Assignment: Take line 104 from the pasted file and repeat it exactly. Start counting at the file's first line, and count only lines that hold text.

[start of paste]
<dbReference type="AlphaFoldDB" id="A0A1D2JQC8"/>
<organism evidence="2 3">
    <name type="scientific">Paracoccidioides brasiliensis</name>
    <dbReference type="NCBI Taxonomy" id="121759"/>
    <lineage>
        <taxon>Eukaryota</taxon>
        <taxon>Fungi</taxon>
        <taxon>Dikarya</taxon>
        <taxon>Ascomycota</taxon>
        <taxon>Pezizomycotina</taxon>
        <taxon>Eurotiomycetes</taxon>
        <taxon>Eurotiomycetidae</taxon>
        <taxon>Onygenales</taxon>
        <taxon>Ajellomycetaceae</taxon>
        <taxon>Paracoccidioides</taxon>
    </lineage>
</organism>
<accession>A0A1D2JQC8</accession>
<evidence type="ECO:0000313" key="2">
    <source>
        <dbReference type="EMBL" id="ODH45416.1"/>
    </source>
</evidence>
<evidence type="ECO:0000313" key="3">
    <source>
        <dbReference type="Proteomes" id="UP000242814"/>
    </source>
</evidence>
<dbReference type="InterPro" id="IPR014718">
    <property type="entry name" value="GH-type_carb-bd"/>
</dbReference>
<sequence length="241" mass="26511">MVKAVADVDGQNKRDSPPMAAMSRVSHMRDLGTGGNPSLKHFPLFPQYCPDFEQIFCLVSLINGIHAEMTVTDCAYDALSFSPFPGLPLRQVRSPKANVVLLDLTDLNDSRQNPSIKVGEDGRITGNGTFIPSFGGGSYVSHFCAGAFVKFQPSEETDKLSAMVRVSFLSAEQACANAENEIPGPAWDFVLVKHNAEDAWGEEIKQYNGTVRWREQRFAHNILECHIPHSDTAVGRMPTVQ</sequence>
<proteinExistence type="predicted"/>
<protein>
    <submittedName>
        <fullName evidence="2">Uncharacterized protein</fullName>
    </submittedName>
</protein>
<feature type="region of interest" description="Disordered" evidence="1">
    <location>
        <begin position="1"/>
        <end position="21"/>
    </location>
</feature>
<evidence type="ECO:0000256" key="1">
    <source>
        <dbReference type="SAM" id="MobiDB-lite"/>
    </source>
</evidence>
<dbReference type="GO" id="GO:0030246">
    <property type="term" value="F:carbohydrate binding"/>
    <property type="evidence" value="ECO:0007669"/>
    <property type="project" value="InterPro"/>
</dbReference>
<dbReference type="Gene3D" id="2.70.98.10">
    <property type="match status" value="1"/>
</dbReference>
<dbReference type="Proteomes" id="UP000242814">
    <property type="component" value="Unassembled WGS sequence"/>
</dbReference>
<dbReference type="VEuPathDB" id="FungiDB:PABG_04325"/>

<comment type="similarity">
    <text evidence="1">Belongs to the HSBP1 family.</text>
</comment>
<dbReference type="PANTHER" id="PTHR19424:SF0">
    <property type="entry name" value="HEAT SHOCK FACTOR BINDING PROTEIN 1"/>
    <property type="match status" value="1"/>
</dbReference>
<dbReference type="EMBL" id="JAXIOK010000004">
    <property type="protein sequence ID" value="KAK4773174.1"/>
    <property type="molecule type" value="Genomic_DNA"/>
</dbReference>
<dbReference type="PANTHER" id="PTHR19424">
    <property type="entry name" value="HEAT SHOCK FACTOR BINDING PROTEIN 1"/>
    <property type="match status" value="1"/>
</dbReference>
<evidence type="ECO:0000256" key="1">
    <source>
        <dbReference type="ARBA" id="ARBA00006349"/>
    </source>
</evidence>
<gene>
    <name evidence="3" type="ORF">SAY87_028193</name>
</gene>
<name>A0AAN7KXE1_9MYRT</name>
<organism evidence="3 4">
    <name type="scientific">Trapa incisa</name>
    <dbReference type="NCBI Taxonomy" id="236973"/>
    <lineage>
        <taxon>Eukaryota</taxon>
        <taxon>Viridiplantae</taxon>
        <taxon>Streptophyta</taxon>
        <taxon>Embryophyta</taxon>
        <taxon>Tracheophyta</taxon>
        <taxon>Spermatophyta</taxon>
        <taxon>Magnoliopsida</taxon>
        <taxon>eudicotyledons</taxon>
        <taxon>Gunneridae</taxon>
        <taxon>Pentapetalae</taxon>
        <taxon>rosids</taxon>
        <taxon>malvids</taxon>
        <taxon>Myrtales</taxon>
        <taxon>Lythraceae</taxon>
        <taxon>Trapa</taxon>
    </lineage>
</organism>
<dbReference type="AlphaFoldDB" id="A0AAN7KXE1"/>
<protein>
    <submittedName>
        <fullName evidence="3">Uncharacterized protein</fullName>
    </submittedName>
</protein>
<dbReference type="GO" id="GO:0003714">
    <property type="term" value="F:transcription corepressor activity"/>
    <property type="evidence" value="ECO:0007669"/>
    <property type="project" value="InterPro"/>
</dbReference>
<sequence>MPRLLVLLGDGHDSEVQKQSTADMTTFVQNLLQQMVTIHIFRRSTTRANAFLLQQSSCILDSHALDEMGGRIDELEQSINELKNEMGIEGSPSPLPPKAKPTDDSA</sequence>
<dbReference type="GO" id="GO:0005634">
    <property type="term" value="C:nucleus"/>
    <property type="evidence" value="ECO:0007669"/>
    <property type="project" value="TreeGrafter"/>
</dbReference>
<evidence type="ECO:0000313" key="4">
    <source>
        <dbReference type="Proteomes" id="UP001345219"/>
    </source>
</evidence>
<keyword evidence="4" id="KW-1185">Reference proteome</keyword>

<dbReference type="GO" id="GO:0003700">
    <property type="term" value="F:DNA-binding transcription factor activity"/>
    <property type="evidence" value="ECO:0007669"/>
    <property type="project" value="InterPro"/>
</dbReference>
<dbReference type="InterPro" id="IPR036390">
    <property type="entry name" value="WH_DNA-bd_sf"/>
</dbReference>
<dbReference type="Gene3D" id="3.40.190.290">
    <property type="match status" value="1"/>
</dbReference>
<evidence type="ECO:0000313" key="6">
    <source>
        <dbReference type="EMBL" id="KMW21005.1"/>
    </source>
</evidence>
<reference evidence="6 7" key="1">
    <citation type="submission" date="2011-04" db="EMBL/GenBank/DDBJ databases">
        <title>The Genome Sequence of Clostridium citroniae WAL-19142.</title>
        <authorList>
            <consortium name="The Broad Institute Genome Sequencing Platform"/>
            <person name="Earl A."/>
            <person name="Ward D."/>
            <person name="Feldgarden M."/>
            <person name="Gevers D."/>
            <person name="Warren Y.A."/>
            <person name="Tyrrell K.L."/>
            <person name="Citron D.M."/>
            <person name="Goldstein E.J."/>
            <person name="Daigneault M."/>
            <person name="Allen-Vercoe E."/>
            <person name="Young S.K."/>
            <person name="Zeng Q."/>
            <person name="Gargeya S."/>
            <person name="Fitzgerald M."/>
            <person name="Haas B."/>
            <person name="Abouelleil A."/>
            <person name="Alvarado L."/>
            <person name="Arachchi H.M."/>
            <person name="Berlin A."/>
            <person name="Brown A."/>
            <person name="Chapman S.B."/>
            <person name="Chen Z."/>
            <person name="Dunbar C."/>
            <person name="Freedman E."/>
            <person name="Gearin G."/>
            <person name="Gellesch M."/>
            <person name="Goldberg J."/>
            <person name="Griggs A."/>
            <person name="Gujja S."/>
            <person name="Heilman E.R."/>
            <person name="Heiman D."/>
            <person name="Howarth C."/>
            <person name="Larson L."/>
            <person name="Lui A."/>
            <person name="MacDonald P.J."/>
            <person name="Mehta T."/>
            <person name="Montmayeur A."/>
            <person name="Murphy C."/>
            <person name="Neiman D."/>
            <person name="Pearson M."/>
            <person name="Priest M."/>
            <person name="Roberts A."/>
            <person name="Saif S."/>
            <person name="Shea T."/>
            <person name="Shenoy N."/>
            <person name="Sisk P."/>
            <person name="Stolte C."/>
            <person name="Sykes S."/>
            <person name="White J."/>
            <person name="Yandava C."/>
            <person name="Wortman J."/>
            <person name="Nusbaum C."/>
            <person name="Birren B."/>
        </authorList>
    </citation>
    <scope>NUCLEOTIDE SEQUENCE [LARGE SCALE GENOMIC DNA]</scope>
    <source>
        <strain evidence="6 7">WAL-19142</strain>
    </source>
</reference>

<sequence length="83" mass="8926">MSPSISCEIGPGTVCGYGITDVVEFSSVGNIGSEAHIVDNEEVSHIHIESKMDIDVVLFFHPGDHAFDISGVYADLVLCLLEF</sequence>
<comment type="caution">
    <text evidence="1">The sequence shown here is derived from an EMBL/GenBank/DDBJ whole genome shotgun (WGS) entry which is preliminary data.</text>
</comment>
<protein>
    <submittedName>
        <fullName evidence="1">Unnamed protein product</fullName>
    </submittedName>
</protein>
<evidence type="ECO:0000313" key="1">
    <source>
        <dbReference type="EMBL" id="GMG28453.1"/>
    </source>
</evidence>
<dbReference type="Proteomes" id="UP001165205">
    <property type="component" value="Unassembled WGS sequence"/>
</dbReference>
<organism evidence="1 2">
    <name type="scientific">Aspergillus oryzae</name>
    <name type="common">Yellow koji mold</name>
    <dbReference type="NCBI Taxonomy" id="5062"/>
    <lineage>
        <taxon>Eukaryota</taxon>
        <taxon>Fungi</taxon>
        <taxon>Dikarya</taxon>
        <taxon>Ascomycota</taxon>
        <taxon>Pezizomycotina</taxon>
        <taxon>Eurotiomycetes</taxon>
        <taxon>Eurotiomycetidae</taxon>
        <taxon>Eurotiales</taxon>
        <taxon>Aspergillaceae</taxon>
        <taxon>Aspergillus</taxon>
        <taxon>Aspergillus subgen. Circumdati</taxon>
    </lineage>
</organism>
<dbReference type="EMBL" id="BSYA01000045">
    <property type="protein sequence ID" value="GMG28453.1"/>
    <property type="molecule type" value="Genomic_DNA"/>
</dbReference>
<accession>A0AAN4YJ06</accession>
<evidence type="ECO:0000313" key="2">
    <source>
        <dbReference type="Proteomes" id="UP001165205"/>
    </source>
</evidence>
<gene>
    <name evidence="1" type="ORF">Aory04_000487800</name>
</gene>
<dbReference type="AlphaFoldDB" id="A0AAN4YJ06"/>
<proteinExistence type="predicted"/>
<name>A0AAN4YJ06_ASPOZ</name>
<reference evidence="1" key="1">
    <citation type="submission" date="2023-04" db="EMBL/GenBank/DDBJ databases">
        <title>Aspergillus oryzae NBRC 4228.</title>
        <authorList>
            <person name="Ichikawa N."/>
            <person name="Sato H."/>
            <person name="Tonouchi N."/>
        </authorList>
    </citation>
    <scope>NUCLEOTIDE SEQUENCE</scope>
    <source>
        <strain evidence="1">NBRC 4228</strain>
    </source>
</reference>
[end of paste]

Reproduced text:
        <taxon>Trapa</taxon>